Alcohol is a leading cause of death, disease worldwide, study says

Alcohol is a leading cause of death, disease worldwide, study says

Alcohol is a leading cause of death, disease worldwide, study says

Therefore, the authors concluded that there is no safe level of alcohol.

The findings, published in the Lancet, were part of the most comprehensive global study on alcohol to date. Drinking alcohol was also a leading cause of cancer for people older than 50.

"We found that there isn't really any benefit of drinking to your health", he said.

The researchers proposed that alcoholic drinks be made less affordable and appealing by increasing taxes on them and regulating their price, the marketing of drinks and where alcohol can be sold.

In India in 2016, the prevalence of female drinkers was 4.1 per cent and deaths attributed to alcohol consumption among women was 0.71 per cent (42,000 deaths).

Gakidou's paper did show some modest cardiovascular benefits associated with moderate drinking, particularly among women, but she says that effect is overshadowed by the numerous ways alcohol can threaten health.

There are drinkers who don't care for their health and there are those who drink and argue that moderate alcohol consumption is healthy.

Using data from the Global Burden of Diseases, Injuries, and Risk Factors Study, newer data analysis methods, and a review of previous studies, the researchers calculated the levels of alcohol consumption and the rates of alcohol-related health problems for 195 countries from 1990-2016. Denmark led the list for most drinkers (97 percent of men and 95 percent of women), while Romania (men) and Ukraine (women) had the heaviest drinkers. Ukrainian women came in first, with more than four drinks a day.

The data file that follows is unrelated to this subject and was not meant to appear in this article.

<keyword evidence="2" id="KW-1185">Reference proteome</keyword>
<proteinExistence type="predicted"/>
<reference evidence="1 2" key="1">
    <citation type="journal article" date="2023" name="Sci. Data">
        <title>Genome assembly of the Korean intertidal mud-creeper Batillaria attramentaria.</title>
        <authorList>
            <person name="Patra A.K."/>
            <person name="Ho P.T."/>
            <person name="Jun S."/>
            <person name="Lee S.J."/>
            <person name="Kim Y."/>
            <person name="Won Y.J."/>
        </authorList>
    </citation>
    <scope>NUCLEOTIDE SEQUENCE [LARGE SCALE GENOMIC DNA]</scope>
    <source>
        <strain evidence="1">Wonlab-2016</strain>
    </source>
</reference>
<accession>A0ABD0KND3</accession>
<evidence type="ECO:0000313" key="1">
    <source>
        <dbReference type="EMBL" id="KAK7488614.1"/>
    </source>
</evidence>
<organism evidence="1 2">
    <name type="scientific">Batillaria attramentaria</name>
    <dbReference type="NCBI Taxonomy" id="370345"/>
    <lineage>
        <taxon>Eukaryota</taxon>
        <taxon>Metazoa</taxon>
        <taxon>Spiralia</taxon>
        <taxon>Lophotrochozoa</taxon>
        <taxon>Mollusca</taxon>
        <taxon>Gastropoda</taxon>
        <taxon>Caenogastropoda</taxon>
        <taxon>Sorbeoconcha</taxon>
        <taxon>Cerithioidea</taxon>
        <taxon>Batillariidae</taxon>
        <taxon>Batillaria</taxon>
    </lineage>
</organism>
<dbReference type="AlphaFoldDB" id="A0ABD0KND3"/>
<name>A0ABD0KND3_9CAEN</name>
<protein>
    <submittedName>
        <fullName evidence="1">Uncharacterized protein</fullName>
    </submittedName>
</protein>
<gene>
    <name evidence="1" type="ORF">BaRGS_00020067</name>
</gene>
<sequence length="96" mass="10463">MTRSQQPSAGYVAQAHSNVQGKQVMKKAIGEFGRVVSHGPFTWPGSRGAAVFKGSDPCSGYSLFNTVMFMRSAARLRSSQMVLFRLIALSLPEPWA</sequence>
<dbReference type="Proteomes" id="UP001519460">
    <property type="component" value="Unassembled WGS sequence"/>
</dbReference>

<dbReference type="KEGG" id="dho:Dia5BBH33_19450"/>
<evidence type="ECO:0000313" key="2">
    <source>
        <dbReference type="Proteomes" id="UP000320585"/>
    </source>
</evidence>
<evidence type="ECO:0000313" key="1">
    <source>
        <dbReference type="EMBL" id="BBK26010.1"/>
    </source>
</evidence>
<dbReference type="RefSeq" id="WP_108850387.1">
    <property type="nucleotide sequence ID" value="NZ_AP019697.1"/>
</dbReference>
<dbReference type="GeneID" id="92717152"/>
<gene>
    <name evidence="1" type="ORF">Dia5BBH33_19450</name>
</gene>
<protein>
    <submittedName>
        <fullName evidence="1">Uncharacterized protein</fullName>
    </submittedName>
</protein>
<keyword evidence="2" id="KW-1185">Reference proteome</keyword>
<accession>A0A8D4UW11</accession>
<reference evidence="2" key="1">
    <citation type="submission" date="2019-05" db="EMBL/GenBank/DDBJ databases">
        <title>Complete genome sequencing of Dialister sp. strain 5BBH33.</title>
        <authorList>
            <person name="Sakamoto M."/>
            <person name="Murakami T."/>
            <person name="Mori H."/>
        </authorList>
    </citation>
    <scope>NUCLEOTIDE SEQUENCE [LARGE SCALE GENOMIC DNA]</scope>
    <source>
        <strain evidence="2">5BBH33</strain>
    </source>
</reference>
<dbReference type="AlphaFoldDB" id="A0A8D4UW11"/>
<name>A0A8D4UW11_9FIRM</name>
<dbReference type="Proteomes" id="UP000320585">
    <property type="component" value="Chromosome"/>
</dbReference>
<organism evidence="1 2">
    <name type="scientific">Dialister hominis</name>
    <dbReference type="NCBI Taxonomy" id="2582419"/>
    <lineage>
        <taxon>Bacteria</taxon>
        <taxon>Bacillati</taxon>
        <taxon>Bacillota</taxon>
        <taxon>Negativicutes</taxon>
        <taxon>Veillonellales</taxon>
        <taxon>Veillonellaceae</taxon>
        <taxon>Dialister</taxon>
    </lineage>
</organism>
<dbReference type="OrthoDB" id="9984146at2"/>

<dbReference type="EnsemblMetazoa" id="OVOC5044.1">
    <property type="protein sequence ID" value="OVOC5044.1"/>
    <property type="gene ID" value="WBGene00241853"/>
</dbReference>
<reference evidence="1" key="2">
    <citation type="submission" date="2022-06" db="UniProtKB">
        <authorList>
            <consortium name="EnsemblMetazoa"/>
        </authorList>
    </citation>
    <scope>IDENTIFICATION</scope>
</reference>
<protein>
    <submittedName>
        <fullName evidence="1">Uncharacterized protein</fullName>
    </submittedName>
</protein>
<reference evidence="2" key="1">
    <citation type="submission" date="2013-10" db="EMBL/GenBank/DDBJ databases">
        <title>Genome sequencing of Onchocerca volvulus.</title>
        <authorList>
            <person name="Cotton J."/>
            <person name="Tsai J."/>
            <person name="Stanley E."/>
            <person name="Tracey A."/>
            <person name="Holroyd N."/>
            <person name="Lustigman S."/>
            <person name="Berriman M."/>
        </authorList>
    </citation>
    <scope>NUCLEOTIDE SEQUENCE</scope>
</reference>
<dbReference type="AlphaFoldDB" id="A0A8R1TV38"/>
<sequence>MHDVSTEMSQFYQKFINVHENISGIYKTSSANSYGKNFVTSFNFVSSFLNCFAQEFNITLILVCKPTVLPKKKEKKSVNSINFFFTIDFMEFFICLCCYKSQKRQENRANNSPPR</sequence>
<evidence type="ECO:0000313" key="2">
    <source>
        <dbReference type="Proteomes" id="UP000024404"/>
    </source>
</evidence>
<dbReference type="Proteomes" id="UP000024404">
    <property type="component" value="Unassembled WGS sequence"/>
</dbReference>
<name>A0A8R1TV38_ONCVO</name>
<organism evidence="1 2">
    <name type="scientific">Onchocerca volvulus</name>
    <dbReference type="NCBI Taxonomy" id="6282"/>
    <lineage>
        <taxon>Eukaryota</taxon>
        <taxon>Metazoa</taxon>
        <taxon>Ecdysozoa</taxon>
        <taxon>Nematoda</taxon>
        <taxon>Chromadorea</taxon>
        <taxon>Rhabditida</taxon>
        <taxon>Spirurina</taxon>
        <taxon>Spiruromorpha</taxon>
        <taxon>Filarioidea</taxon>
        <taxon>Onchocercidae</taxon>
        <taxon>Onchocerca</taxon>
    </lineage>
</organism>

So 25,000 people drinking 16 bottles of gin a year each (that's 400,000 bottles of gin) would be associated with just one additional health problem to the base rate. More Specifically, drinking just one drink a day increases the risk of developing one of the 23 alcohol-related health problems by 0.5 percent.

"Although the health risks associated with alcohol start off being small with one drink a day, they then rise rapidly as people drink more".

Two drinks a day meant a 7 per cent increased risk, compared with those who were teetotal, soaring to 37 per cent risk for for those downing five drinks daily.

Alcohol is killing more people globally than we originally thought, according to a new study.

"Policies focusing on reducing alcohol consumption to the lowest levels will be important to improve health".

According to the study, which was carried out at the University of Washington, Irish women drink an average of three drinks a day. Additionally, alcohol was the leading factor in both disability and premature death for consumers aged 15 to 49.

Alcohol can negatively impact the body's organs, lead to injuries and cause alcohol poisoning, the study found.

Majority relied on self-reported information, which means people have to remember their drinking habits accurately, which means the data might be flawed or inaccurate, according to CBS.

"There is no safe level of driving, but governments do not recommend that people avoid driving", Spiegelhalter, who also was not involved in the research, said in a statement.

Related news